where

\[\begin{align} F[k] &= \begin{cases} 1 & \text{if $k = t_0 + j r$}\\ 0 & \text{else}\\ \end{cases} \\ \end{align}\] \[f[y] = \sum_{k = 0}^{2^m-1} F[k] e^{i\frac{2\pi ky}{2^m}}\]

Note that in the above derivation, we used the fact that for one-hot encoded state vector $| x \rangle$ and $| y \rangle$,

\[\begin{align} \langle x, y \rangle &= \begin{cases} 1 & \text{if $x = y$}\\ 0 & \text{else}\\ \end{cases} \\ \end{align}\]

This is exactly the inverse discrete Fourier transform for $0/1$ periodic sequence. In “Discrete Fourier Transform for 0/1 Periodic Sequences”, we have shown and proved that the discrete Fourier transform and the inverse discrete Fourier transform for $0/1$ periodic sequence will change the sequence period from $r$ to $\frac{N}{r}$. More importantly, the leading zeros, i.e., the offset, will be eliminated after the transform. In our case, the original sequence period is $r$ for sequence $F$ and the sequence period for $f$ after inverse discrete Fourier transformation is $\frac{2^m}{r}$, and $f[0] \neq 0$.


In “Discrete Fourier Transform for 0/1 Periodic Sequences”, we have shown and proved that if $r$ divides $2^m$, the sequence after inverse discrete Fourier transform will be a perfect $0/v$ periodic sequence with a period of exactly $\frac{2^m}{r}$. However, if $r$ does not divide $2^m$, the sequence after inverse discrete Fourier transform will not be a perfect $0/v$ periodic sequence.


Let’s discuss what Shor’s algorithm will do in these two scenarios.


When $r$ divides $2^m$, after inverse quantum Fourier transform, the quantum states for the top qubits are the superposition of the basic states $\{|y_0\rangle, |y_1\rangle, |y_2\rangle, \cdots, |y_k\rangle, \cdots \}$ with equal probabilities where $y_k = k\frac{2^m}{r}$. So when we measure the top qubits, the value we observed must be $x = k\frac{2^m}{r}$, multiples of $\frac{2^m}{r}$. Because $2^m$ is known, so we could know the value of $\frac{k}{r}$.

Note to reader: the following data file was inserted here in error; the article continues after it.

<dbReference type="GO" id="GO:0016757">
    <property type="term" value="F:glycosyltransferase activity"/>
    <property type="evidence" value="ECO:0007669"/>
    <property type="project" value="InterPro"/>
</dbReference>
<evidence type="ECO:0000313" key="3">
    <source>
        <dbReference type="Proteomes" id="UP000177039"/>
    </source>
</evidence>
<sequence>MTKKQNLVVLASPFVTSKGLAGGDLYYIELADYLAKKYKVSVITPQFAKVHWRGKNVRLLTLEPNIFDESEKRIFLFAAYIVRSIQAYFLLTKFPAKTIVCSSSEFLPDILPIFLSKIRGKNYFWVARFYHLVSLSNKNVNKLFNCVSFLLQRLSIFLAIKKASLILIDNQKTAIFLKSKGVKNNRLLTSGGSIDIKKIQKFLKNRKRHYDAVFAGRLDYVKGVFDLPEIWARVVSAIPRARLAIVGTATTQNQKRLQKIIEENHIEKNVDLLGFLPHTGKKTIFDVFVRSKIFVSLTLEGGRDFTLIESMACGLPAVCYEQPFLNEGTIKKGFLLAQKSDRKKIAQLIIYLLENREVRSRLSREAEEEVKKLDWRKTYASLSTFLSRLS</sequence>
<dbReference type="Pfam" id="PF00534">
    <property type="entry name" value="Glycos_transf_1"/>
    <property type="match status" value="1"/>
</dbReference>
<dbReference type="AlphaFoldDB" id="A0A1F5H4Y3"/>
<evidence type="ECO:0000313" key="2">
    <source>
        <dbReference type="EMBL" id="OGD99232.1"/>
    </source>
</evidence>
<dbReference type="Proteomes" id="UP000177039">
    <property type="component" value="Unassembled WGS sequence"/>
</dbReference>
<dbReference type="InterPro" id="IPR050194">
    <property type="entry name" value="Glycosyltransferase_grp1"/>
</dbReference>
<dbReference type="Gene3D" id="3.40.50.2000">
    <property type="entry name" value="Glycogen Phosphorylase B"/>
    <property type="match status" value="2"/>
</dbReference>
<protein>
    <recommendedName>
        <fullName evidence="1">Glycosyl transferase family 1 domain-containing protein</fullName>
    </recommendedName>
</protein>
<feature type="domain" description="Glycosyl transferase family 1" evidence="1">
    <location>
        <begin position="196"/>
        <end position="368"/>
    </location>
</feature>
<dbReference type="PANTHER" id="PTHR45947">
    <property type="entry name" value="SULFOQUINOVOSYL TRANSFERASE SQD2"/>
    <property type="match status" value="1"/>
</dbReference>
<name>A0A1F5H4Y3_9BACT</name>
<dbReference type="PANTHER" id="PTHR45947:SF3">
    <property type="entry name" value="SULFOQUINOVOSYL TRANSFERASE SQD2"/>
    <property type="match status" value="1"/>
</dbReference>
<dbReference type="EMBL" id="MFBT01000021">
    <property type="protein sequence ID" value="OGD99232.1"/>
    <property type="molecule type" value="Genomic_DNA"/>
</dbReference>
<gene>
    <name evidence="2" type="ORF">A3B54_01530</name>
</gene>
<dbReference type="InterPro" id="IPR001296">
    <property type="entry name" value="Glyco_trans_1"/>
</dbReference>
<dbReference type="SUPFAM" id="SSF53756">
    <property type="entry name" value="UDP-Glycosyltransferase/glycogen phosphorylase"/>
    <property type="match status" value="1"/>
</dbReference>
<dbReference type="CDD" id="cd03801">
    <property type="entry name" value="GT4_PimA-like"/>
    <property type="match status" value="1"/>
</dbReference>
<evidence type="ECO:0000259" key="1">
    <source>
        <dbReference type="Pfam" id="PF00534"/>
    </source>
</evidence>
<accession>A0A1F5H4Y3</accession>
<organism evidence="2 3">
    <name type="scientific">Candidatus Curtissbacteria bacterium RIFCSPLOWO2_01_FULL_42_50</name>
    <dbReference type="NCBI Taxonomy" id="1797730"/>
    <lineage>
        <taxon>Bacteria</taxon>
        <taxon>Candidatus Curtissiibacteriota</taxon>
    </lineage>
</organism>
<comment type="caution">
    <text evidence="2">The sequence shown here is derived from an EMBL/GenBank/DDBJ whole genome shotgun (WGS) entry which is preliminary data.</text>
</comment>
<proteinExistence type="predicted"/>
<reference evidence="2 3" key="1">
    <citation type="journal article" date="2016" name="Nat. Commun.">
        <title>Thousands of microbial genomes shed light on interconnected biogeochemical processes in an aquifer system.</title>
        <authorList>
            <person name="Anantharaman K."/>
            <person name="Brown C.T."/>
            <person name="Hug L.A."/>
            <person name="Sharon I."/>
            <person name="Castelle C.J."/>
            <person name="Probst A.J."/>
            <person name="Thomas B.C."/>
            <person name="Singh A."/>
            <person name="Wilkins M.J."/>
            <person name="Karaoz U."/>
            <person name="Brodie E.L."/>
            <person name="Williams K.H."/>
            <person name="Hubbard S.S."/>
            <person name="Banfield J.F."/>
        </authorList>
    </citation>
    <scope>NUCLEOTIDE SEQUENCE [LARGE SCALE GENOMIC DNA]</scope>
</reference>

\[\frac{k}{r} = \frac{x}{2^m}\]

Does knowing the value of $\frac{k}{r}$ tells us the exact value of $r$? Not necessarily. For example, if $r = 2^6$ and $k = 3$, $\frac{k}{r} = \frac{3}{2^5}$, the denominator is irreducible, so there is no ambiguity about the value of $r$. However, if $r = 2^6$ and $k = 2\times3 = 6$, $\frac{k}{r} = \frac{3}{2^5}$, the denominator is reduced so the value of $r$ cannot be unambiguously determined. So in general, if $k$ is odd, we could immediately determine the value of $r$ without any ambiguity. In practice, we got $50\%$ chance that $k$ is odd. So we can run the quantum circuits $s$ times, and get the largest denominator as the value for $r$. The probability of sampling at least one odd $k$ in $s$ runs is $1 - \frac{1}{2^s}$. When $s = 20$, the probability is already greater than $0.999$. So this approach to determine the value of $r$ is feasible in practice.


When $r$ does not divide $2^m$, which is more common in practice, after inverse quantum Fourier transform, the value we observed from the top qubits, in addition to $x = k\lfloor\frac{2^m}{r}\rfloor$ and $x = k\lceil\frac{2^m}{r}\rceil$ with relatively high probabilities, might also be $x = k\lfloor\frac{2^m}{r}\rfloor - 1$ and $x = k\lceil\frac{2^m}{r}\rceil + 1$ with relatively low probabilities. In this scenario, we would like to again run the quantum circuits $s$ times, and try to analyze the observations to extract the most likely value for $r$. Since the random observation generation process has been explicitly modeled in my description, it is just a statistical inference for the random variable $r$ given the observation from running the quantum circuits $s$ times. I have written several articles on statistical inference and I am not going to elaborate it here for inferring the most likely value for $r$.


Once we got the period $r$, we used the classical part of the Shor’s algorithm to factorize the integer $N$.

Final Remarks

I have been writing the article on Shor’s algorithm intermittently during the past year and I found it really difficult to make it mathematically friendly to the readers. However, if we don’t know the math, we will not understand why Shor’s algorithm will work.

References